There are some teenagers who live in a small house on the Immanuel Church Lospalos property.
There are some teenagers who live in a small house on the Immanuel Church Lospalos property. Their families, who are members of the Protestant Church in Timor Leste, live in villages that do not have schools past primary education. So, one of the ministries of Immanuel Church is to provide housing free of charge to students so that they may live in Lospalos and continue their education.
One of the students, Helena, 16, came to me with a request. A family relation was sick, and could I go visit him and help him? A simple enough request, indeed. Yet, I hesitated, as most things are not quite as easy as they sound in Lospalos, Timor Leste.
It turned out that Helena’s big sister, Berta, was asking for my help; the patient was the brother of Berta’s husband. Upon talking to Berta directly, I learned that her brother-in-law had been very sick for a month, though Berta didn’t know exactly what was wrong with him. He was staying in a village about an hour and a half drive from Lospalos, and Berta said there was no public or private transportation available to bring him to medical care.
The following day, I spoke with the clinic staff about the situation. At first, they suggested that with a seriously ill patient, it would be best to have the local ambulance get the patient and take him directly to the Lospalos hospital. Then, one staff said that she had just heard that the two local ambulances were both out of commission, and this rumor was quickly verified.
So, that afternoon Tom and I and the patient’s brother drove out to the village of Serelau, down a very bumpy road with exquisitely beautiful terrain. We arrived at the house where Pedro, 20, was staying. He was emaciated. He spoke softly so that I had to lean close to hear him speak. He told me he had been sick for one month with bloody diarrhea, having 10 or more stools daily. He had been treated at a clinic, but his symptoms had not improved. It took about five minutes to gather his belongings. A crowd of family and friends surrounded the car as we prepared to drive back to Lospalos. Pedro shed tears as people handed him a few dollars, offering whatever they could. I sensed the tears were a mixture of gratitude to his community, and perhaps an ounce of hope that he might soon get well.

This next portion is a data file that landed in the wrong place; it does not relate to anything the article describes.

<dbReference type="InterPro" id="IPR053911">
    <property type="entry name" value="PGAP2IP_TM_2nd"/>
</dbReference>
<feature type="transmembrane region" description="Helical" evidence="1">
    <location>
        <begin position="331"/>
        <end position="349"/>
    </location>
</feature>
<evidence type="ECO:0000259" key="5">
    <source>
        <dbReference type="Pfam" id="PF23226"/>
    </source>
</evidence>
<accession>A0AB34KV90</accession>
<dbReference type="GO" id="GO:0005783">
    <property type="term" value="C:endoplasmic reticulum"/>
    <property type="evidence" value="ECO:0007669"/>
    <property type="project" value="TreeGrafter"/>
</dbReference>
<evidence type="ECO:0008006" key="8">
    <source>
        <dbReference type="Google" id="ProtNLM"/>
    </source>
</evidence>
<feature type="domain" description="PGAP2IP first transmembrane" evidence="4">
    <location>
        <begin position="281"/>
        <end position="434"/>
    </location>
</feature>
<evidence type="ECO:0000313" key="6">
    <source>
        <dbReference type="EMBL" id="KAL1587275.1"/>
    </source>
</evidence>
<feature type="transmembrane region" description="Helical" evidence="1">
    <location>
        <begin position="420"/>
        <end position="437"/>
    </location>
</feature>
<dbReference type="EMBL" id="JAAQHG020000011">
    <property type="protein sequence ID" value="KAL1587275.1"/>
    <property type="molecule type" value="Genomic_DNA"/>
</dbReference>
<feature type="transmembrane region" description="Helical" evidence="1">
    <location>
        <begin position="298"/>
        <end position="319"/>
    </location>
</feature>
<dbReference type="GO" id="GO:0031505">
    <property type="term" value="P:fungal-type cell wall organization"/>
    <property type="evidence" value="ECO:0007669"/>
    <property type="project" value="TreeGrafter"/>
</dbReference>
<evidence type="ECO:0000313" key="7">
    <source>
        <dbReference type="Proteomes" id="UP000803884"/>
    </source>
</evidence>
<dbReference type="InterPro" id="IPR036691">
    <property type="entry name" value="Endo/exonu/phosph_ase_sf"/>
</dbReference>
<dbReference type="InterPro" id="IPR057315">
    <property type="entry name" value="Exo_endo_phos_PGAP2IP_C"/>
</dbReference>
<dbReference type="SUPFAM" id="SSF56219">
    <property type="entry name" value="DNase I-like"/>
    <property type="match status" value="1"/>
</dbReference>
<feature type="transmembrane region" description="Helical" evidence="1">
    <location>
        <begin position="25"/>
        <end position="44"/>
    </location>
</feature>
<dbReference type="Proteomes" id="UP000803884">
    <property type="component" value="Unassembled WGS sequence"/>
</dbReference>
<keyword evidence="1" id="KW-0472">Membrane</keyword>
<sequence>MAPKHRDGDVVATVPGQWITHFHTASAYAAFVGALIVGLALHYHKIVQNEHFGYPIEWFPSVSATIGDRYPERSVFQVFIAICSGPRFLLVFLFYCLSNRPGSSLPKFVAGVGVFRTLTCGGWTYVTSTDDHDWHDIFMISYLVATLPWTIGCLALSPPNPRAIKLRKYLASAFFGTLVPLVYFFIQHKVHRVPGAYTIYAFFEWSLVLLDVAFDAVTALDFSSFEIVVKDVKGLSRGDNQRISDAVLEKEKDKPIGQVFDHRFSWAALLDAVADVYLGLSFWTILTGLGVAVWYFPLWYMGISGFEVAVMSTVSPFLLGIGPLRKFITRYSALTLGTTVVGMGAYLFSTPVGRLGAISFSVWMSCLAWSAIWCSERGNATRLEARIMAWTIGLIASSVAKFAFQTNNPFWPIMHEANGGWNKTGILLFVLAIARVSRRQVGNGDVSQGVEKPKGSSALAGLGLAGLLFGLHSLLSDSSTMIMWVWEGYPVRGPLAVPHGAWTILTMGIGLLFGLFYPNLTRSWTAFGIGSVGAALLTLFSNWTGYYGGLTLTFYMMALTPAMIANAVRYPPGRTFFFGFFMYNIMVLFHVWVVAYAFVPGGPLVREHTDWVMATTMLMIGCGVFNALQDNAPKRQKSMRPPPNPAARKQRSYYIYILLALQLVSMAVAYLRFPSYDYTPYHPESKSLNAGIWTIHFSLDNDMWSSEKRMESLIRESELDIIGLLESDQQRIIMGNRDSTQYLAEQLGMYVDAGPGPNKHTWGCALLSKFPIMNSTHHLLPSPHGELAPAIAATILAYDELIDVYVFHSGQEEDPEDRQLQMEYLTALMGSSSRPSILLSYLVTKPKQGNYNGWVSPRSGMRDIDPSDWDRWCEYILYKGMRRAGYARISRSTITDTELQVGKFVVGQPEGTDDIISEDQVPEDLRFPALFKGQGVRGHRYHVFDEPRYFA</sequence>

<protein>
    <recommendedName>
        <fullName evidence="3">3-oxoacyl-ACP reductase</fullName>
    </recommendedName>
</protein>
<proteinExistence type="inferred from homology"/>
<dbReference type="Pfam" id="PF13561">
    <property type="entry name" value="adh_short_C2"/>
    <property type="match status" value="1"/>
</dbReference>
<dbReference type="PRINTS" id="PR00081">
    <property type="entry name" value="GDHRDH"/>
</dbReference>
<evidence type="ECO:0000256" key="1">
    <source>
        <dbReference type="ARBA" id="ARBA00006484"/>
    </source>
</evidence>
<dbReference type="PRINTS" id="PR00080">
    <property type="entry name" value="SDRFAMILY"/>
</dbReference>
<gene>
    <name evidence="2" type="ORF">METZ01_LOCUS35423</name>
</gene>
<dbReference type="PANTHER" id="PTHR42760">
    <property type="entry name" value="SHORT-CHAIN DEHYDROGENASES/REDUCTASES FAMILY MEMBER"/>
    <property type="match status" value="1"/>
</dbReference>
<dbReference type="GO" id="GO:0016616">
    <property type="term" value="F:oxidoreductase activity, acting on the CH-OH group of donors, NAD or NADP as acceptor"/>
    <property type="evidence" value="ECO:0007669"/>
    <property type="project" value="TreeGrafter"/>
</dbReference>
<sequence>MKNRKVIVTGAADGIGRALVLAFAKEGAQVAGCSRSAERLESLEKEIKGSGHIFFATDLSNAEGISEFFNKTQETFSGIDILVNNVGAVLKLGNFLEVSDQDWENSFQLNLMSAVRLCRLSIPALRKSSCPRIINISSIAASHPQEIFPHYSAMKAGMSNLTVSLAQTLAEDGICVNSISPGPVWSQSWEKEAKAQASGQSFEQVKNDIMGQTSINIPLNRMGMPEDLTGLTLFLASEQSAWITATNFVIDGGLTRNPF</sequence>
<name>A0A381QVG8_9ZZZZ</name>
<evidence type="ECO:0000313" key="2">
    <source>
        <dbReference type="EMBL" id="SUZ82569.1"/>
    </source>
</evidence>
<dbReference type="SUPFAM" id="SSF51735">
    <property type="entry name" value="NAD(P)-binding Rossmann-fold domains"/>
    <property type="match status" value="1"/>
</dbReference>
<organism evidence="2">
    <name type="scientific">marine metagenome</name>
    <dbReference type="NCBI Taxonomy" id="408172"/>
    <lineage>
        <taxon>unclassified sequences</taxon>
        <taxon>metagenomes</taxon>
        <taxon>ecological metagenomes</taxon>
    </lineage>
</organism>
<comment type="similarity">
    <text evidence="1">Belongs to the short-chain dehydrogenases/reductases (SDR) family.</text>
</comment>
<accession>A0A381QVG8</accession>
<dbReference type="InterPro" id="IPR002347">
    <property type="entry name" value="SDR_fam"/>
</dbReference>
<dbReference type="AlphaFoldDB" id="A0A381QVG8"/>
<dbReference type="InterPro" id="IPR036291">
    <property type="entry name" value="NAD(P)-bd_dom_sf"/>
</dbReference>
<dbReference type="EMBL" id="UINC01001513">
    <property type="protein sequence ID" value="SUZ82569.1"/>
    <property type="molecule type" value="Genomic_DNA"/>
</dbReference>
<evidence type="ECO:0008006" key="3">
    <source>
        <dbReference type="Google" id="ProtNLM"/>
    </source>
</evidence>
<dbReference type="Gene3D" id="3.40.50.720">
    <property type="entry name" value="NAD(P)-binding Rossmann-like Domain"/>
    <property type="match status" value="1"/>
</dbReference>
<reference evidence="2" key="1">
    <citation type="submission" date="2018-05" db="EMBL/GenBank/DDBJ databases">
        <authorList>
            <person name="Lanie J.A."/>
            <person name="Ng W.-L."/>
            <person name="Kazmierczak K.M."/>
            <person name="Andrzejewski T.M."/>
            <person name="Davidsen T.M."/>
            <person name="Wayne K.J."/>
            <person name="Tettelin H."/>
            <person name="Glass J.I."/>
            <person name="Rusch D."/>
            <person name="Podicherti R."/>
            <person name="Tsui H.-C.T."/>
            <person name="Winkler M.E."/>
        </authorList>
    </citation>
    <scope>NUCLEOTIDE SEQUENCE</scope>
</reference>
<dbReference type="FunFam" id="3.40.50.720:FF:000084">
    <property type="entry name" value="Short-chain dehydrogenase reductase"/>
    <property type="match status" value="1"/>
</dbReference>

Three weeks later, Pedro stepped off the bus from Baucau and into Clinic Immanuel. He had had quite a harrowing journey, but he was visibly better—still gaunt, but at least now he had light in his eyes again. Pedro had spent 9 days in the Lospalos hospital before being transferred to the regional hospital, two hours away, in Baucau. In Baucau, Pedro was diagnosed with tuberculosis and treated promptly. One month after beginning TB treatment, Pedro had gained 20 pounds. Whereas before treatment, he could not eat and felt faint just walking across the room, one month later, he walked seven kilometers to the clinic for his follow-up appointment and seven kilometers back home again, in one day.
In service as a missionary doctor with Global Ministries, I find that stories like Pedro’s are all too common. Still, they serve as a constant reminder of the realities of life in a developing country. People who live in places where the road infrastructure is poor are at times unable to access health care that they want and need. The necessity to carry water from a spring to your home adds to the challenge of maintaining good hygiene.
To the clinic staff, Pedro’s story is not so remarkable. For Timorese people, living in a village far from a clinic or hospital is normal. Tuberculosis is a disease that has touched most people’s lives here, if only because a neighbor was sick and died from TB.
As a Global Ministries missionary, I am called to care for sick people, and to do what I can with the resources that I have. I am also called to bear witness to the people’s stories. In remembrance of our brothers and sisters in Christ all around the world, thank you for your prayers.
Global Ministries Missionary in East Timor
Tom and Monica Liddle serve with the Protestant Church of East Timor. Tom serves as a facilitator for church programs; teaching English and helping with worship leadership in village churches. Monica works as a Naturopathic Doctor (ND) in Immanuel Clinic Lospalos, which is run by the FUSONA, the relief and development wing of the IPTL. Monica’s appointment is supported by One Great Hour of Sharing (OGHS).